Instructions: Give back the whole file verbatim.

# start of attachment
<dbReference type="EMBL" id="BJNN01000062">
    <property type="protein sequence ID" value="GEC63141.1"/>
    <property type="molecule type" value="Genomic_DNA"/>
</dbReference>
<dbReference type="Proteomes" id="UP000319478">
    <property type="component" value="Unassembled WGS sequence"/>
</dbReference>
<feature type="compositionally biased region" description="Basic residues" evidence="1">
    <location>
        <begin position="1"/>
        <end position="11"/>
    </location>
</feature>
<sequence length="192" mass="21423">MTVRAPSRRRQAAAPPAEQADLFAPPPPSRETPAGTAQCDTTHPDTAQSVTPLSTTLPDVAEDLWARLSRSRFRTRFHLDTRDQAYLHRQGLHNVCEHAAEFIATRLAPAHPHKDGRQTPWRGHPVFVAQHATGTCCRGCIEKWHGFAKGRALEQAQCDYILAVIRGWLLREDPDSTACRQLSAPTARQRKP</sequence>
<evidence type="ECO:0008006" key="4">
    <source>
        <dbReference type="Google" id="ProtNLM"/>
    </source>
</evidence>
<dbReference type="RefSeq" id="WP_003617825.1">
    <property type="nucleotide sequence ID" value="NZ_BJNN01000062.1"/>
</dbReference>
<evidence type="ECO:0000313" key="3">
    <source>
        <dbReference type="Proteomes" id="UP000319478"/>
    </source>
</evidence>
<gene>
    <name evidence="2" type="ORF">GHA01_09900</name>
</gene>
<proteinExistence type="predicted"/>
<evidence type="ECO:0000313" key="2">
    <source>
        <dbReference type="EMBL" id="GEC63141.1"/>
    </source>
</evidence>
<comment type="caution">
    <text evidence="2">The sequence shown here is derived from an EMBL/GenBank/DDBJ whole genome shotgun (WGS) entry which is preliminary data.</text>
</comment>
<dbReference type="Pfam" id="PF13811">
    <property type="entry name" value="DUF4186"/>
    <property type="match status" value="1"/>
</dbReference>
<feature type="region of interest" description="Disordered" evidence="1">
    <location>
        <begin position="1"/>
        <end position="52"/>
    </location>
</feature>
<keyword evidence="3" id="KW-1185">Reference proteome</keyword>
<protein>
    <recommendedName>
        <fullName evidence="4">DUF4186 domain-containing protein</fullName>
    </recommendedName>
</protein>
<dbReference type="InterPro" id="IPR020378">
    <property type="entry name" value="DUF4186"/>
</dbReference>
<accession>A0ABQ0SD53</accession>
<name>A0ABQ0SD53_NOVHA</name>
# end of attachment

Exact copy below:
<dbReference type="EMBL" id="BJNN01000062">
    <property type="protein sequence ID" value="GEC63141.1"/>
    <property type="molecule type" value="Genomic_DNA"/>
</dbReference>
<dbReference type="Proteomes" id="UP000319478">
    <property type="component" value="Unassembled WGS sequence"/>
</dbReference>
<feature type="compositionally biased region" description="Basic residues" evidence="1">
    <location>
        <begin position="1"/>
        <end position="11"/>
    </location>
</feature>
<sequence length="192" mass="21423">MTVRAPSRRRQAAAPPAEQADLFAPPPPSRETPAGTAQCDTTHPDTAQSVTPLSTTLPDVAEDLWARLSRSRFRTRFHLDTRDQAYLHRQGLHNVCEHAAEFIATRLAPAHPHKDGRQTPWRGHPVFVAQHATGTCCRGCIEKWHGFAKGRALEQAQCDYILAVIRGWLLREDPDSTACRQLSAPTARQRKP</sequence>
<evidence type="ECO:0008006" key="4">
    <source>
        <dbReference type="Google" id="ProtNLM"/>
    </source>
</evidence>
<dbReference type="RefSeq" id="WP_003617825.1">
    <property type="nucleotide sequence ID" value="NZ_BJNN01000062.1"/>
</dbReference>
<evidence type="ECO:0000313" key="3">
    <source>
        <dbReference type="Proteomes" id="UP000319478"/>
    </source>
</evidence>
<gene>
    <name evidence="2" type="ORF">GHA01_09900</name>
</gene>
<proteinExistence type="predicted"/>
<evidence type="ECO:0000313" key="2">
    <source>
        <dbReference type="EMBL" id="GEC63141.1"/>
    </source>
</evidence>
<comment type="caution">
    <text evidence="2">The sequence shown here is derived from an EMBL/GenBank/DDBJ whole genome shotgun (WGS) entry which is preliminary data.</text>
</comment>
<dbReference type="Pfam" id="PF13811">
    <property type="entry name" value="DUF4186"/>
    <property type="match status" value="1"/>
</dbReference>
<feature type="region of interest" description="Disordered" evidence="1">
    <location>
        <begin position="1"/>
        <end position="52"/>
    </location>
</feature>
<keyword evidence="3" id="KW-1185">Reference proteome</keyword>
<protein>
    <recommendedName>
        <fullName evidence="4">DUF4186 domain-containing protein</fullName>
    </recommendedName>
</protein>
<dbReference type="InterPro" id="IPR020378">
    <property type="entry name" value="DUF4186"/>
</dbReference>
<accession>A0ABQ0SD53</accession>
<name>A0ABQ0SD53_NOVHA</name>